DOCTYPE html PUBLIC "-//W3C//DTD XHTML 1.0 Strict//EN" ""> Tossing Pebbles in the Stream .comment-link {margin-left:.6em;}

Tossing Pebbles in the Stream

This blog is my place to sit and toss pebbles into the stream. The stream of Life relentlessly passing before us. We can affect it little. For the most part I just watch it passing and follow the flow. Occasionally, I need to comment on its passing, tossing a pebble at it to enjoy the ripple affect upon Life's surface.

Friday, February 10, 2012

Prize Photo

The photo below has moved me very much. Ever since I first saw it about a week ago, I have been draw to revisit it

It is one of the prize winning photos of the World Press Photo Contest. It was taken by Samuel Aranda in Saana, Yemen, October 5, 2011. He was working for the New York Times.

(Click on photo to enlarge)

This photo I find both draws me to look at it and, at the same time, makes me want to look away. I feel uncomfortable for being a voyeur of such a touching human moment. Here we see a scene which has two images which each makes us uncomfortable such that we want to look away while at the same time we are drawn to stare. The first is a man, near naked, and obviously suffering ( he was a victim of the uprising in Sanaa ,Yemen.) We ought not to be intruding on another's suffering, (as if he were road kill on the highway) particularly when he is so helpless and unable to defend himself and his right to modesty. The second person, is a woman, in contrast, completely covered including a hiqab. The gloves would indicate she is a medical assistant but she is offering more that medical assistance.

She is offering succour to another human's pain and suffering. For me, a western person, unfamiliar with women presenting themselves in a Niqab, I am drawn to stare at her, wondering who she is. At the same time. I feel I should look away for she dressing in this manner to protect her modestly and doesn't deserve to have a stranger staring at her. Do I really need to see more of her to judge her humanity?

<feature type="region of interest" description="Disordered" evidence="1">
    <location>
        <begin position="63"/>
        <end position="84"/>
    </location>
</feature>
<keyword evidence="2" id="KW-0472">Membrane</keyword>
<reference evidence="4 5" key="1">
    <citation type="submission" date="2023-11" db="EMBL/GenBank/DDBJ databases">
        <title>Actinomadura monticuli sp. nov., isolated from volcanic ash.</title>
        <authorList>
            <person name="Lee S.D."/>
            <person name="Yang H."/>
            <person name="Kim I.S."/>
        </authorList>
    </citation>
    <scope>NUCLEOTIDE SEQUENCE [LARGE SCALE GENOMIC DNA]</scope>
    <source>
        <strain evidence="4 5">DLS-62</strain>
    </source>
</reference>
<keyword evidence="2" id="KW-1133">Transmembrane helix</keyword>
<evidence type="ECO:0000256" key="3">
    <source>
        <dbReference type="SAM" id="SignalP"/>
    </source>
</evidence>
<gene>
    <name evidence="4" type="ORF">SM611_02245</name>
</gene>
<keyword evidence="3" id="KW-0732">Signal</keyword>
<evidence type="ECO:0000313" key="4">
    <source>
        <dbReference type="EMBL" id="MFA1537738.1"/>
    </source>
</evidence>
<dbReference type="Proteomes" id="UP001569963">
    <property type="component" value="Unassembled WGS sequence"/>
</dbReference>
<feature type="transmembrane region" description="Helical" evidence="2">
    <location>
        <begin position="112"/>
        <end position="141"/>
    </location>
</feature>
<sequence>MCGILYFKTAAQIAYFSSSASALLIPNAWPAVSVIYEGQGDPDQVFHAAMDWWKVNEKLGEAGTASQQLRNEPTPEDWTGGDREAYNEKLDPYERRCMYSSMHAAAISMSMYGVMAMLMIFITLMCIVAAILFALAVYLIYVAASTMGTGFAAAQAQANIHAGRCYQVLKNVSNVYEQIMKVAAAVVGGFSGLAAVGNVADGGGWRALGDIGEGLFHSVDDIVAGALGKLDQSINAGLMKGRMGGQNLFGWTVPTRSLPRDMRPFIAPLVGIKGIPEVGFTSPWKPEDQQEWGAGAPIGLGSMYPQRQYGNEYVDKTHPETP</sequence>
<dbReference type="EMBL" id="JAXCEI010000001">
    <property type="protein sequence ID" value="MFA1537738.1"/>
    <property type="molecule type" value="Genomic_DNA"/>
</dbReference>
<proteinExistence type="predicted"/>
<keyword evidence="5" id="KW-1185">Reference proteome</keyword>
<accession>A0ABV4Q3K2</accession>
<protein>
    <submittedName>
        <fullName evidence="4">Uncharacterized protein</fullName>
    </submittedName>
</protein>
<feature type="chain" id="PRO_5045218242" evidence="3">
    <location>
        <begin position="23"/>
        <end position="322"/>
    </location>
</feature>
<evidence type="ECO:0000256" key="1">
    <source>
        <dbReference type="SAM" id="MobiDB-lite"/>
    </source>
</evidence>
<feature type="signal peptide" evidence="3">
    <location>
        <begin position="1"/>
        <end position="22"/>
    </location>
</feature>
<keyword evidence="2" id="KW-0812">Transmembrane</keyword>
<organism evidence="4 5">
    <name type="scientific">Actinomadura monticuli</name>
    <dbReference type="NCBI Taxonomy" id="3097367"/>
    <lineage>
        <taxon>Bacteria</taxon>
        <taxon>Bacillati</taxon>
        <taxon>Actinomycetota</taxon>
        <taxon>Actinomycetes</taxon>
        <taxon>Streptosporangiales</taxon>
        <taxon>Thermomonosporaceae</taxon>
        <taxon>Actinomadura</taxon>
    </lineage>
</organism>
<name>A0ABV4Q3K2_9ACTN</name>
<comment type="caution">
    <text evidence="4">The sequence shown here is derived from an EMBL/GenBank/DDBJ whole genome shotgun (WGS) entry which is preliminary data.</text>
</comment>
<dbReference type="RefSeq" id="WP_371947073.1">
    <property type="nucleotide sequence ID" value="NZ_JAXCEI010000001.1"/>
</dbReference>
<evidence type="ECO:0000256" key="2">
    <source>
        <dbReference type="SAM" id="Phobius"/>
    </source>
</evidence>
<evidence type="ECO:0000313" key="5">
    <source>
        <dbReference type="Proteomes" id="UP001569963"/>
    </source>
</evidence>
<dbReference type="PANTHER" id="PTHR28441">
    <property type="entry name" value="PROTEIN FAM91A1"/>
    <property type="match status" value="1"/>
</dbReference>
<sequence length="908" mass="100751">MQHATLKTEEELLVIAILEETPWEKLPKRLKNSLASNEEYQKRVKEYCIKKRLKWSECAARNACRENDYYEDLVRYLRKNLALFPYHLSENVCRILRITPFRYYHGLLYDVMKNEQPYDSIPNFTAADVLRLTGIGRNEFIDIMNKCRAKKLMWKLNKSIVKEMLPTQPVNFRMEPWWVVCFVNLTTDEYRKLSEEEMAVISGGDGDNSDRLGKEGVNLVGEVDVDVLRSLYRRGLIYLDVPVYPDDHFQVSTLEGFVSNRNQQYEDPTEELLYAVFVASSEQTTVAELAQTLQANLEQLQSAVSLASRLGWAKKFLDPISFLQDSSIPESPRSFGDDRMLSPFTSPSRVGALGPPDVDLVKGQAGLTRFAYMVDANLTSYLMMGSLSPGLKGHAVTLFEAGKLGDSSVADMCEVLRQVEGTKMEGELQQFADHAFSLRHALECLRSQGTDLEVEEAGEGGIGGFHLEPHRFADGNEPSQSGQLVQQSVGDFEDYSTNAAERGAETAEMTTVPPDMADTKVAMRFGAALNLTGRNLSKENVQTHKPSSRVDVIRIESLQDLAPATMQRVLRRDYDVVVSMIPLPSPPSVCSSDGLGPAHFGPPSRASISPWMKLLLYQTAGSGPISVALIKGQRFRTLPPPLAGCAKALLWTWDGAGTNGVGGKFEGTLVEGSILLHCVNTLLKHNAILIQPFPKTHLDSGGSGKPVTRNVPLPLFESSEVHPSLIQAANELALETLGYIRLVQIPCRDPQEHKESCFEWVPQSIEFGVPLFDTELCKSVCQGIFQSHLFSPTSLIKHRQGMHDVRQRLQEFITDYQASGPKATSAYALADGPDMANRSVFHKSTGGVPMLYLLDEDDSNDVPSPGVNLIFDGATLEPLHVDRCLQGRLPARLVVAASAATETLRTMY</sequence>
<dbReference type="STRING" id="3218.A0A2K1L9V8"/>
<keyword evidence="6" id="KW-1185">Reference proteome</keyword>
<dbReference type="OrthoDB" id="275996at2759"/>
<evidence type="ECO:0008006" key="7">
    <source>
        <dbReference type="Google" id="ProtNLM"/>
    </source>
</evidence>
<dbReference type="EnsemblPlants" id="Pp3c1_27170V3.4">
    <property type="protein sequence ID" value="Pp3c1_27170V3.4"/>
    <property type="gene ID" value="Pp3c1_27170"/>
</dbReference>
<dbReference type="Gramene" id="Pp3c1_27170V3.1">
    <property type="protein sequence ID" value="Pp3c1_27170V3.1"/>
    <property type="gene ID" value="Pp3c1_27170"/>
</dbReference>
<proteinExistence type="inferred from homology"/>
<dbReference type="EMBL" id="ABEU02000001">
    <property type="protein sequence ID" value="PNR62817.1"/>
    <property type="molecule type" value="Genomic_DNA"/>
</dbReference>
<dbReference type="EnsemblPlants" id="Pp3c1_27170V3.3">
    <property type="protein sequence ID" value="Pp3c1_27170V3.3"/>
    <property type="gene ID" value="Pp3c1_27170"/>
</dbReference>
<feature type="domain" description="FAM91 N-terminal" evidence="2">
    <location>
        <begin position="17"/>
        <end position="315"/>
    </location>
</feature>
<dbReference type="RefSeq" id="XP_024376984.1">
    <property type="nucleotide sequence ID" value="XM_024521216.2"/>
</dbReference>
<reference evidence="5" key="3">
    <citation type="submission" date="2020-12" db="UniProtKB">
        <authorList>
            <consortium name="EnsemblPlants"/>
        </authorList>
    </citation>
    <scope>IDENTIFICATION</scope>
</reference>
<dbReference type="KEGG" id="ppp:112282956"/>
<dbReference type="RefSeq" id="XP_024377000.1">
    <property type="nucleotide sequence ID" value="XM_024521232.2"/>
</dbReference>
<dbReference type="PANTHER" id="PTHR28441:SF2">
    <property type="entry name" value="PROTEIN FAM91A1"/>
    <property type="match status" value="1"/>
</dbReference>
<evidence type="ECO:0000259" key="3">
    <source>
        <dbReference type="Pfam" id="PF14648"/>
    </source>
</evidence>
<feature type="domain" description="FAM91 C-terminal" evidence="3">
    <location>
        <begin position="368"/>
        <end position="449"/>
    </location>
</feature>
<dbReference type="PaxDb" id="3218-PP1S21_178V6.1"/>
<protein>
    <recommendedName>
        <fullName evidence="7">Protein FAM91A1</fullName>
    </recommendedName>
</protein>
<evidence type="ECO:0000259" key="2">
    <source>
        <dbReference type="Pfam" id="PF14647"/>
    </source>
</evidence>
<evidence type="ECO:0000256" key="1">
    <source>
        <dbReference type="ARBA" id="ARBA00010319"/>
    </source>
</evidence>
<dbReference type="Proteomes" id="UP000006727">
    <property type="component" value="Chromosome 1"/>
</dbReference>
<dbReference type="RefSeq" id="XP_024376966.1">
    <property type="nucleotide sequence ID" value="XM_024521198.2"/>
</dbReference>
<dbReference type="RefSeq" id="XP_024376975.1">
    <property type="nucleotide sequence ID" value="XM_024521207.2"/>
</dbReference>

We often think woman in a Niqab as hiding her humanity, and yet, this scene is a demonstration of her showing her humanity to this man in a very tender way as it he were a child. In fact, he is as helpless as a child and in a way she has set aside her modestly and drawn him to her. We need not see more to understand the quality of her humanity.

I continue to return to this photo and look at it. The more I look; the more I think I learn. It is without a title so I like to call it "Compassion", or, The Muslim Pietà

If you want to see other prize winning photos you can find them here.


At 8:32 p.m., Blogger Loretta said...

A truly touching photo. It proves to me that we are all human,with the same feelings of love and compassion for our fellow man.

At 8:40 a.m., Blogger Owen Gray said...

I heard an interview with the photographer who took the picture, Philip. He talked about what was happening at the time the photo was taken. It was harrowing.

Sometimes photos lie. This one doesn't.

At 9:18 a.m., Blogger Anvilcloud said...

It is certainly a poignant photo, disturbing on several levels. The plight of the man is disturbing, but so is the plight of the woman. How pathetic to be forced to give succor through the armor of the veil! I cannot view her garb as protecting her modesty; I see it as being victimized by ridiculous man-made (and I do mean man, not mankind) proscriptions.

Sorry to unload (sort of), but as I go on in life, I find that I condone our ancient superstitions less and less.

I'll be alright. :)

At 11:08 a.m., Blogger Gattina said...

No matter what cloth she wears or what religion she belongs to, she is a mother, with the same feelings all mothers of world have.
Usually these women wear black gloves.
I have seen a few in Egypt and Morocco, they are not very well liked. Underneath they wore Jeans and baskets ! I saw it when one bent over.

At 1:00 p.m., Blogger Ginnie said...

A very powerful photo. It is also extremely unusual for a muslim woman to be seen "touching" a man. I wish I had heard the interview with the photographer.
Thanks for posting this, Philip, it brings our world's suffering closer.

At 11:57 a.m., Blogger KGMom said...

I agree that the photo is a modern pieta.
Madonna and child all over again.


Post a Comment

<< Home